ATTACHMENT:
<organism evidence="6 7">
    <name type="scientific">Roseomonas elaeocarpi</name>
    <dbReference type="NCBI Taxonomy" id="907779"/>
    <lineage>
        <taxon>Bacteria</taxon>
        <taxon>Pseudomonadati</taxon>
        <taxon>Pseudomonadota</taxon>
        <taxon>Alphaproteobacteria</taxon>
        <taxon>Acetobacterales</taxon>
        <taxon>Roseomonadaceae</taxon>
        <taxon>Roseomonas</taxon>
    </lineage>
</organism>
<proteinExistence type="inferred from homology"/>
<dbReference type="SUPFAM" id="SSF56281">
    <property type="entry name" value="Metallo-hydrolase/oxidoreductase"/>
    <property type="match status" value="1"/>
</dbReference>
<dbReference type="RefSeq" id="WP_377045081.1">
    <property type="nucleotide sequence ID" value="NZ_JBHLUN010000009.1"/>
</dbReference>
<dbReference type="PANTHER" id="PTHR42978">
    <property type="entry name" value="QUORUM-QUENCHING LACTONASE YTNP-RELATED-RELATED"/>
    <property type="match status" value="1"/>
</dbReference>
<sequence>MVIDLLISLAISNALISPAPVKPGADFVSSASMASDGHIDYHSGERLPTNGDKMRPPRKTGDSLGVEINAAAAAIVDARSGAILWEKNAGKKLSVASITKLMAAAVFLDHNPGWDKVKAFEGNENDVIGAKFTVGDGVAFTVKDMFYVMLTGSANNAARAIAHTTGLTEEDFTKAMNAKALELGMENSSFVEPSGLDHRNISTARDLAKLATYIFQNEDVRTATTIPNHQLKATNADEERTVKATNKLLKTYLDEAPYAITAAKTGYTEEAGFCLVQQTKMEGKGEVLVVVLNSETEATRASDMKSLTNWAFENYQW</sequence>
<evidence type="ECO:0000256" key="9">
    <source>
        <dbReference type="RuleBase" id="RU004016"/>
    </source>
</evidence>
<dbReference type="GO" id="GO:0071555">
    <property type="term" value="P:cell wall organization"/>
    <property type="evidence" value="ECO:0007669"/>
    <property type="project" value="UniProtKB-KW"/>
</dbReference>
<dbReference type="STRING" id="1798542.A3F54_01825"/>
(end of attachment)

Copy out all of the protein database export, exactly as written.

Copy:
<organism evidence="6 7">
    <name type="scientific">Roseomonas elaeocarpi</name>
    <dbReference type="NCBI Taxonomy" id="907779"/>
    <lineage>
        <taxon>Bacteria</taxon>
        <taxon>Pseudomonadati</taxon>
        <taxon>Pseudomonadota</taxon>
        <taxon>Alphaproteobacteria</taxon>
        <taxon>Acetobacterales</taxon>
        <taxon>Roseomonadaceae</taxon>
        <taxon>Roseomonas</taxon>
    </lineage>
</organism>
<proteinExistence type="inferred from homology"/>
<dbReference type="SUPFAM" id="SSF56281">
    <property type="entry name" value="Metallo-hydrolase/oxidoreductase"/>
    <property type="match status" value="1"/>
</dbReference>
<dbReference type="RefSeq" id="WP_377045081.1">
    <property type="nucleotide sequence ID" value="NZ_JBHLUN010000009.1"/>
</dbReference>
<dbReference type="PANTHER" id="PTHR42978">
    <property type="entry name" value="QUORUM-QUENCHING LACTONASE YTNP-RELATED-RELATED"/>
    <property type="match status" value="1"/>
</dbReference>
<sequence>MVIDLLISLAISNALISPAPVKPGADFVSSASMASDGHIDYHSGERLPTNGDKMRPPRKTGDSLGVEINAAAAAIVDARSGAILWEKNAGKKLSVASITKLMAAAVFLDHNPGWDKVKAFEGNENDVIGAKFTVGDGVAFTVKDMFYVMLTGSANNAARAIAHTTGLTEEDFTKAMNAKALELGMENSSFVEPSGLDHRNISTARDLAKLATYIFQNEDVRTATTIPNHQLKATNADEERTVKATNKLLKTYLDEAPYAITAAKTGYTEEAGFCLVQQTKMEGKGEVLVVVLNSETEATRASDMKSLTNWAFENYQW</sequence>
<evidence type="ECO:0000256" key="9">
    <source>
        <dbReference type="RuleBase" id="RU004016"/>
    </source>
</evidence>
<dbReference type="GO" id="GO:0071555">
    <property type="term" value="P:cell wall organization"/>
    <property type="evidence" value="ECO:0007669"/>
    <property type="project" value="UniProtKB-KW"/>
</dbReference>
<dbReference type="STRING" id="1798542.A3F54_01825"/>